Sasol Mining

The Sasol Mining strike by Amcu is still continuing with back-to-back meetings scheduled between Sasol and Amcu to resolve the strike action. With the Platinum agreements in place Amcu is now focusing its senior resources and attention to resolve the Sasol strike.

Uasa unhappy with Amcu/Amplats agreement

The United Association of SA (Uasa), one of the minority unions at Amplats, claims in a statement that the recent wage agreement signed between Anglo American Platinum (Amplats) and the Association of Mineworkers and Construction Union (Amcu) was “unlawful” because it “completely” excluded Uasa and the National Union of Mineworkers (NUM) which is contrary to the terms of the Employment Relations Agreement.  Uasa and the NUM have apparently jointly placed Amplats on terms to comply with the ERA, “failing which urgent court action shall follow.”  Uasa wants its annual wage negotiations with Amplats, and that of the NUM, to be continued with in compliance with ERA.

Numsa and retail motor industry

A three-year wage agreement between the retail motor industry and the National Union of Metalworkers of SA (Numsa) seems imminent.  Irvin Jim, Numsa general secretary, indicated that the union had met negotiators from the Retail Motor Industry Organisation (RMI) and the parties had exchanged views and clarified their positions. Following the exchange, the RMI has submitted a final settlement offer for consideration.

Bacalum manufacturers (glass and aluminum manufacturers)

East London-based Bacalum Manufacturers is heading for a legal strike and possible lockout over wages and conditions on 14 November.  Numsa is demanding 10% for the 120 workers at the company whilst the company is standing firm on 7%. Arcadia-based firm, while the company has apparently refused to budge from a 7% offer.  The offer is in line with the recommendations of the Master Builders’ Association (MBA).


Cosatu opposed to employment tax incentive

Labour federation Cosatu has intensified its opposition to the employment tax incentive because of the government’s refusal to exclude labour brokers from the scheme. Cosatu indicated that the federation was going to support the latest incentive, but rejected it because Cosatu’s demand for the exclusion of labour broking companies and outsourced services providers was ignored.

The state has initiated a review of the incentive legislation, which expires in December.  Submissions from a range of stakeholders will be heard in Parliament on Wednesday.


SAHRC inquiry into mining living conditions

SA Human Rights Commission (SAHRC) has criticized municipal and national government officials for not answering key questions in an investigation into socioeconomic conditions in mining communities.  The last of the hearings, last Thursday in Johannesburg, looked into living conditions in mining areas, especially in Mpumalanga.  The commissioners heard submissions from mining companies and representatives of mining-heavy municipalities, but they were unhappy that the questions posed to some of the mining houses, municipalities and the national government were not answered.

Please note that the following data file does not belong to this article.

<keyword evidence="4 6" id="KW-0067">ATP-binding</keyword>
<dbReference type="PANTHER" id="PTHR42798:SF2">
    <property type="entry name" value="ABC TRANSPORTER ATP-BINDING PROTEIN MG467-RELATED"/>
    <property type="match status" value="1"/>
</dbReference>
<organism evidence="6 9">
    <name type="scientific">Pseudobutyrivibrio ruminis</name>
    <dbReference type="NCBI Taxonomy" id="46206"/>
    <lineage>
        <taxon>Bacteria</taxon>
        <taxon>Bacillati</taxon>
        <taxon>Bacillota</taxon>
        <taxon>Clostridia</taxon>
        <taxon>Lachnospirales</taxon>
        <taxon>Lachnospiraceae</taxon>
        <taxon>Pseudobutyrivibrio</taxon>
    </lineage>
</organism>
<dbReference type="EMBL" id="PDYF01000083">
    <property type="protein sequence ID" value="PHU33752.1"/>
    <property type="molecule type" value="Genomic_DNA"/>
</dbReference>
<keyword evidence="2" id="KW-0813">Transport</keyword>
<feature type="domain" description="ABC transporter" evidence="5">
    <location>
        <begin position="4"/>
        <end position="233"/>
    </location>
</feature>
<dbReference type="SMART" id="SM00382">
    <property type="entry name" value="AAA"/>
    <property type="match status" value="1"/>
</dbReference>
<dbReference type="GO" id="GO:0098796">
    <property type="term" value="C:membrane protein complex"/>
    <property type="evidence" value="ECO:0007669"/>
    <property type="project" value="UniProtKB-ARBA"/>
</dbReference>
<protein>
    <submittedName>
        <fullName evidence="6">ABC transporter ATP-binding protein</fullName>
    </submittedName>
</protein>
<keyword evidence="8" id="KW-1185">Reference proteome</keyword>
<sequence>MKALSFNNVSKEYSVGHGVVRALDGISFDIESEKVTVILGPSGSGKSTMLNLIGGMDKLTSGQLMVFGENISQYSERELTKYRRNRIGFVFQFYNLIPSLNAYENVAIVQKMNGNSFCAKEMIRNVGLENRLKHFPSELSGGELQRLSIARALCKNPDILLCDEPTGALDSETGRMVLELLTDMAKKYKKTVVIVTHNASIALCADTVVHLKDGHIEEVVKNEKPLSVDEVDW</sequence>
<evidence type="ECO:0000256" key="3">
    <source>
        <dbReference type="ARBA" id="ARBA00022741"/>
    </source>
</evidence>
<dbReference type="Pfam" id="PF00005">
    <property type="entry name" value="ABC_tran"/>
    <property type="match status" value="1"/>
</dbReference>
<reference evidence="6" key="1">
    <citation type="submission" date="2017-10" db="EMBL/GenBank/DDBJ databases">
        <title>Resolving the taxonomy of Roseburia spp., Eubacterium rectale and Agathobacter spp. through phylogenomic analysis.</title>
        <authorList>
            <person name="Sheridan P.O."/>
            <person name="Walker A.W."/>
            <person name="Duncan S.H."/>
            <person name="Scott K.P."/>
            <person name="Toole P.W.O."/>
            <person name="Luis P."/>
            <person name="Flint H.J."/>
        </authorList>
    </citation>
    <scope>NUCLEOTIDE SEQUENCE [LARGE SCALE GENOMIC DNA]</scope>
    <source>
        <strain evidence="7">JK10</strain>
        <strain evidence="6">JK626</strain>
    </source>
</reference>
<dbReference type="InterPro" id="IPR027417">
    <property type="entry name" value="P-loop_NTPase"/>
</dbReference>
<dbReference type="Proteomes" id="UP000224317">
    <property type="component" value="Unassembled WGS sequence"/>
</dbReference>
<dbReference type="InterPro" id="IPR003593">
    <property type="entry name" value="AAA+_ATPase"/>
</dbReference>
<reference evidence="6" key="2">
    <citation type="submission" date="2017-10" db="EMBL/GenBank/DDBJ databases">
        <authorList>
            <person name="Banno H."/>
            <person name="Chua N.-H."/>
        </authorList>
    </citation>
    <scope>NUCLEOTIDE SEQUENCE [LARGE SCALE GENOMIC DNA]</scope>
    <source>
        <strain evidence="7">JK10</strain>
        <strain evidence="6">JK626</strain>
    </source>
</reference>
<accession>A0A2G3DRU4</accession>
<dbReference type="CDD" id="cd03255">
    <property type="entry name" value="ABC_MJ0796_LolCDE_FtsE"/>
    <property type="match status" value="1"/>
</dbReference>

Victor Khanye Local Municipality was chastised for sending a junior official to the hearing and a presentation by Department of Mineral Resources’ deputy director-general Joel Raphela drew serious criticism.


Amplats and Lonmin: Indebted employees

Anglo American Platinum (Amplats) and Lonmin are saving employees more than R40m annually in debt repayments, after reducing emoluments attachment orders (EAOs) and lowering interest rates on unpaid debt.  Amplats was saving nearly 2,100 employees R33.4m in annual debt repayments, CEO Chris Griffith said on Wednesday.  Lonmin had reduced the debt owed by employees by R7m through its EAO review programme and had stopped 573 EAOs in the past 12 months, HR executive Abey Kgotle said.  Following the Marikana massacre, the mining sector introduced various measures to tackle miners’ employee indebtedness.  Amplats and Lonmin contracted Summit Financial Partners to audit their EAOs, as well as provide debt restructuring services and financial literacy training to employees.

Government Employees Pension Fund (GEPF)

The Government Employees Pension Fund (GEPF) has reported its lowest investment return since the financial crisis.  Its annual report released last Wednesday indicated that it received a 4% return on its investments during the year to March, slightly below its benchmark 4.4%, and a steep fall from last year’s 10.2%. Contributions received and accrued by the fund rose by R4bn to R60bn during the financial year, in line with an increase in the number of its active members and salary increases.

Racist Facebook posts

The decision by Interflex Conveyor Belting in Durban to suspend its Chairman (Will MacGibbon) who wrote on Facebook that Indians were “low-class rubbish with no morals”, has been seen by race experts as a step in the right direction.   The ANC and SA Hindu Maha Sabha have laid charges of crimen injuria against MacGibbon and Dawie Kriel, another Durban man who had made similar offensive comments on Facebook.

Download PDF